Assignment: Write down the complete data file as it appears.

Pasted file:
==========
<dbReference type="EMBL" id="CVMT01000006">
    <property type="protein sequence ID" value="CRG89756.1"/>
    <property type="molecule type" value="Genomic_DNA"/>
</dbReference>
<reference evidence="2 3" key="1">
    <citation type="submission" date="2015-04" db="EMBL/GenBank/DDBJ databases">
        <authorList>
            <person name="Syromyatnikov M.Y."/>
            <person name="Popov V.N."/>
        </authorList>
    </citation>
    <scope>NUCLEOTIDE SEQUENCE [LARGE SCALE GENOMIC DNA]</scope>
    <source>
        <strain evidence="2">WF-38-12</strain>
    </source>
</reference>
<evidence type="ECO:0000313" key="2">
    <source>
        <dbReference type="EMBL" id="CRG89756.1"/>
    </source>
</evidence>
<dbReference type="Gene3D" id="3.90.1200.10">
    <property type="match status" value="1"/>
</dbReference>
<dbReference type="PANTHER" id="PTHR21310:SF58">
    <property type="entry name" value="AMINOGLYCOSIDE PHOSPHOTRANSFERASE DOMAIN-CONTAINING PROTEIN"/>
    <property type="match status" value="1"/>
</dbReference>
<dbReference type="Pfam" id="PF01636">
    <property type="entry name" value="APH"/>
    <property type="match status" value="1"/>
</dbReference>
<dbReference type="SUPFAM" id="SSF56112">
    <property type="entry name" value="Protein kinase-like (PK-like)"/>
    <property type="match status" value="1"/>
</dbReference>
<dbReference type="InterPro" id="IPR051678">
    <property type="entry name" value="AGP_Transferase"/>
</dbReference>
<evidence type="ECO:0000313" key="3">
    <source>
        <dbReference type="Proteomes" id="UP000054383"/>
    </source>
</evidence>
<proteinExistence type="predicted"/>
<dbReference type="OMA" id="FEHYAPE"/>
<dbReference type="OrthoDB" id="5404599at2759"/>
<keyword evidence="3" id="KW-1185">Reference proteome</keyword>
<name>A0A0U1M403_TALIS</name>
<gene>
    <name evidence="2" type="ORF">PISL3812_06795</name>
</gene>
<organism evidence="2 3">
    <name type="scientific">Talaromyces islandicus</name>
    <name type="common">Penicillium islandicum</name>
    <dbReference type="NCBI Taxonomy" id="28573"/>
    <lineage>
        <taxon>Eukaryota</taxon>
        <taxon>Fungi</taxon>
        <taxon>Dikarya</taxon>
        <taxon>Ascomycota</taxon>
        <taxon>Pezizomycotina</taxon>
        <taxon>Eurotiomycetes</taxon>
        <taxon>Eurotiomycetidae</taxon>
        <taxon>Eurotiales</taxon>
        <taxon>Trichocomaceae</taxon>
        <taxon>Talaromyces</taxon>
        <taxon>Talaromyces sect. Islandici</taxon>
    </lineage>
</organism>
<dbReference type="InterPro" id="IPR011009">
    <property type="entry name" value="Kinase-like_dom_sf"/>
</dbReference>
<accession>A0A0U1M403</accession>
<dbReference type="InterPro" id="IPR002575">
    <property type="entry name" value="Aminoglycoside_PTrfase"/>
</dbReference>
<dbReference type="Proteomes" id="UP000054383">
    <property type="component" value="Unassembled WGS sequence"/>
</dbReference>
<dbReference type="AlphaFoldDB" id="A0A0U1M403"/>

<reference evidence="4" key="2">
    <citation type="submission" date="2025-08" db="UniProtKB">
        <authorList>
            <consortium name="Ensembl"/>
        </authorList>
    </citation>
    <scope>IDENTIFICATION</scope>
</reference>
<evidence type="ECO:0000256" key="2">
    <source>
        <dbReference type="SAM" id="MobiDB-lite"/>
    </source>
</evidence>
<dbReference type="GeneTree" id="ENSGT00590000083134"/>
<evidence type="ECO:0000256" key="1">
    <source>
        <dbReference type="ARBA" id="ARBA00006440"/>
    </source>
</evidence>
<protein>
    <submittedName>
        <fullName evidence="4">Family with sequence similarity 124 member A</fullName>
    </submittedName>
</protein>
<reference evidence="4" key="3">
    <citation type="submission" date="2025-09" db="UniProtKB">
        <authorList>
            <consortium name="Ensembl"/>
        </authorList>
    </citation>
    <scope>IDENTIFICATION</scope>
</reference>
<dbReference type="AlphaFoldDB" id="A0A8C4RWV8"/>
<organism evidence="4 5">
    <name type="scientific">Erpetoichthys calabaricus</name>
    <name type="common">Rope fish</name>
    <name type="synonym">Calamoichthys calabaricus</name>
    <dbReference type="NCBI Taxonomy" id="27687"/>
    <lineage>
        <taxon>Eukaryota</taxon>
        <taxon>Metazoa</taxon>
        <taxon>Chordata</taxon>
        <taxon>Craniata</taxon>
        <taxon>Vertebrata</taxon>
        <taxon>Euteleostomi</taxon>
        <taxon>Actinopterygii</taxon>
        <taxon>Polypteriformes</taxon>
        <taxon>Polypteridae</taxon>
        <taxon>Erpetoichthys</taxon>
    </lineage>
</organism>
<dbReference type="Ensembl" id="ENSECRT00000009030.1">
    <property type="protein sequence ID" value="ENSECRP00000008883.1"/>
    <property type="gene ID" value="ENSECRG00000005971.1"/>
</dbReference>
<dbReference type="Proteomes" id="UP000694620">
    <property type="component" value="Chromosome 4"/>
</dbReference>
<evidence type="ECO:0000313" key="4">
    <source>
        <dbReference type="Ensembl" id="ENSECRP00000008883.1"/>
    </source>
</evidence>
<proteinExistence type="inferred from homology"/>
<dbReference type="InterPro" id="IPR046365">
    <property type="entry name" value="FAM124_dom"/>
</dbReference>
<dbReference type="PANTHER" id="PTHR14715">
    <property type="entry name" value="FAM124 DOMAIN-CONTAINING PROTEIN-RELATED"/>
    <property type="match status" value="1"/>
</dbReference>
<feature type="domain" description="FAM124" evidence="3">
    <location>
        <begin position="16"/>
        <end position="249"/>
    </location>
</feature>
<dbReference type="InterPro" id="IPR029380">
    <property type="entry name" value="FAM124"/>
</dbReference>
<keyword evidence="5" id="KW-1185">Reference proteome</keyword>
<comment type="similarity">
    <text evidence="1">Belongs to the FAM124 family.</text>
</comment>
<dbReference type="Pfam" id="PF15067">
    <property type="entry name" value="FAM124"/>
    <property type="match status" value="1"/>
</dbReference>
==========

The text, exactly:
<dbReference type="EMBL" id="CVMT01000006">
    <property type="protein sequence ID" value="CRG89756.1"/>
    <property type="molecule type" value="Genomic_DNA"/>
</dbReference>
<reference evidence="2 3" key="1">
    <citation type="submission" date="2015-04" db="EMBL/GenBank/DDBJ databases">
        <authorList>
            <person name="Syromyatnikov M.Y."/>
            <person name="Popov V.N."/>
        </authorList>
    </citation>
    <scope>NUCLEOTIDE SEQUENCE [LARGE SCALE GENOMIC DNA]</scope>
    <source>
        <strain evidence="2">WF-38-12</strain>
    </source>
</reference>
<evidence type="ECO:0000313" key="2">
    <source>
        <dbReference type="EMBL" id="CRG89756.1"/>
    </source>
</evidence>
<dbReference type="Gene3D" id="3.90.1200.10">
    <property type="match status" value="1"/>
</dbReference>
<dbReference type="PANTHER" id="PTHR21310:SF58">
    <property type="entry name" value="AMINOGLYCOSIDE PHOSPHOTRANSFERASE DOMAIN-CONTAINING PROTEIN"/>
    <property type="match status" value="1"/>
</dbReference>
<dbReference type="Pfam" id="PF01636">
    <property type="entry name" value="APH"/>
    <property type="match status" value="1"/>
</dbReference>
<dbReference type="SUPFAM" id="SSF56112">
    <property type="entry name" value="Protein kinase-like (PK-like)"/>
    <property type="match status" value="1"/>
</dbReference>
<dbReference type="InterPro" id="IPR051678">
    <property type="entry name" value="AGP_Transferase"/>
</dbReference>
<evidence type="ECO:0000313" key="3">
    <source>
        <dbReference type="Proteomes" id="UP000054383"/>
    </source>
</evidence>
<proteinExistence type="predicted"/>
<dbReference type="OMA" id="FEHYAPE"/>
<dbReference type="OrthoDB" id="5404599at2759"/>
<keyword evidence="3" id="KW-1185">Reference proteome</keyword>
<name>A0A0U1M403_TALIS</name>
<gene>
    <name evidence="2" type="ORF">PISL3812_06795</name>
</gene>
<organism evidence="2 3">
    <name type="scientific">Talaromyces islandicus</name>
    <name type="common">Penicillium islandicum</name>
    <dbReference type="NCBI Taxonomy" id="28573"/>
    <lineage>
        <taxon>Eukaryota</taxon>
        <taxon>Fungi</taxon>
        <taxon>Dikarya</taxon>
        <taxon>Ascomycota</taxon>
        <taxon>Pezizomycotina</taxon>
        <taxon>Eurotiomycetes</taxon>
        <taxon>Eurotiomycetidae</taxon>
        <taxon>Eurotiales</taxon>
        <taxon>Trichocomaceae</taxon>
        <taxon>Talaromyces</taxon>
        <taxon>Talaromyces sect. Islandici</taxon>
    </lineage>
</organism>
<dbReference type="InterPro" id="IPR011009">
    <property type="entry name" value="Kinase-like_dom_sf"/>
</dbReference>
<accession>A0A0U1M403</accession>
<dbReference type="InterPro" id="IPR002575">
    <property type="entry name" value="Aminoglycoside_PTrfase"/>
</dbReference>
<dbReference type="Proteomes" id="UP000054383">
    <property type="component" value="Unassembled WGS sequence"/>
</dbReference>
<dbReference type="AlphaFoldDB" id="A0A0U1M403"/>

<reference evidence="4" key="2">
    <citation type="submission" date="2025-08" db="UniProtKB">
        <authorList>
            <consortium name="Ensembl"/>
        </authorList>
    </citation>
    <scope>IDENTIFICATION</scope>
</reference>
<evidence type="ECO:0000256" key="2">
    <source>
        <dbReference type="SAM" id="MobiDB-lite"/>
    </source>
</evidence>
<dbReference type="GeneTree" id="ENSGT00590000083134"/>
<evidence type="ECO:0000256" key="1">
    <source>
        <dbReference type="ARBA" id="ARBA00006440"/>
    </source>
</evidence>
<protein>
    <submittedName>
        <fullName evidence="4">Family with sequence similarity 124 member A</fullName>
    </submittedName>
</protein>
<reference evidence="4" key="3">
    <citation type="submission" date="2025-09" db="UniProtKB">
        <authorList>
            <consortium name="Ensembl"/>
        </authorList>
    </citation>
    <scope>IDENTIFICATION</scope>
</reference>
<dbReference type="AlphaFoldDB" id="A0A8C4RWV8"/>
<organism evidence="4 5">
    <name type="scientific">Erpetoichthys calabaricus</name>
    <name type="common">Rope fish</name>
    <name type="synonym">Calamoichthys calabaricus</name>
    <dbReference type="NCBI Taxonomy" id="27687"/>
    <lineage>
        <taxon>Eukaryota</taxon>
        <taxon>Metazoa</taxon>
        <taxon>Chordata</taxon>
        <taxon>Craniata</taxon>
        <taxon>Vertebrata</taxon>
        <taxon>Euteleostomi</taxon>
        <taxon>Actinopterygii</taxon>
        <taxon>Polypteriformes</taxon>
        <taxon>Polypteridae</taxon>
        <taxon>Erpetoichthys</taxon>
    </lineage>
</organism>
<dbReference type="Ensembl" id="ENSECRT00000009030.1">
    <property type="protein sequence ID" value="ENSECRP00000008883.1"/>
    <property type="gene ID" value="ENSECRG00000005971.1"/>
</dbReference>
<dbReference type="Proteomes" id="UP000694620">
    <property type="component" value="Chromosome 4"/>
</dbReference>
<evidence type="ECO:0000313" key="4">
    <source>
        <dbReference type="Ensembl" id="ENSECRP00000008883.1"/>
    </source>
</evidence>
<proteinExistence type="inferred from homology"/>
<dbReference type="InterPro" id="IPR046365">
    <property type="entry name" value="FAM124_dom"/>
</dbReference>
<dbReference type="PANTHER" id="PTHR14715">
    <property type="entry name" value="FAM124 DOMAIN-CONTAINING PROTEIN-RELATED"/>
    <property type="match status" value="1"/>
</dbReference>
<feature type="domain" description="FAM124" evidence="3">
    <location>
        <begin position="16"/>
        <end position="249"/>
    </location>
</feature>
<dbReference type="InterPro" id="IPR029380">
    <property type="entry name" value="FAM124"/>
</dbReference>
<keyword evidence="5" id="KW-1185">Reference proteome</keyword>
<comment type="similarity">
    <text evidence="1">Belongs to the FAM124 family.</text>
</comment>
<dbReference type="Pfam" id="PF15067">
    <property type="entry name" value="FAM124"/>
    <property type="match status" value="1"/>
</dbReference>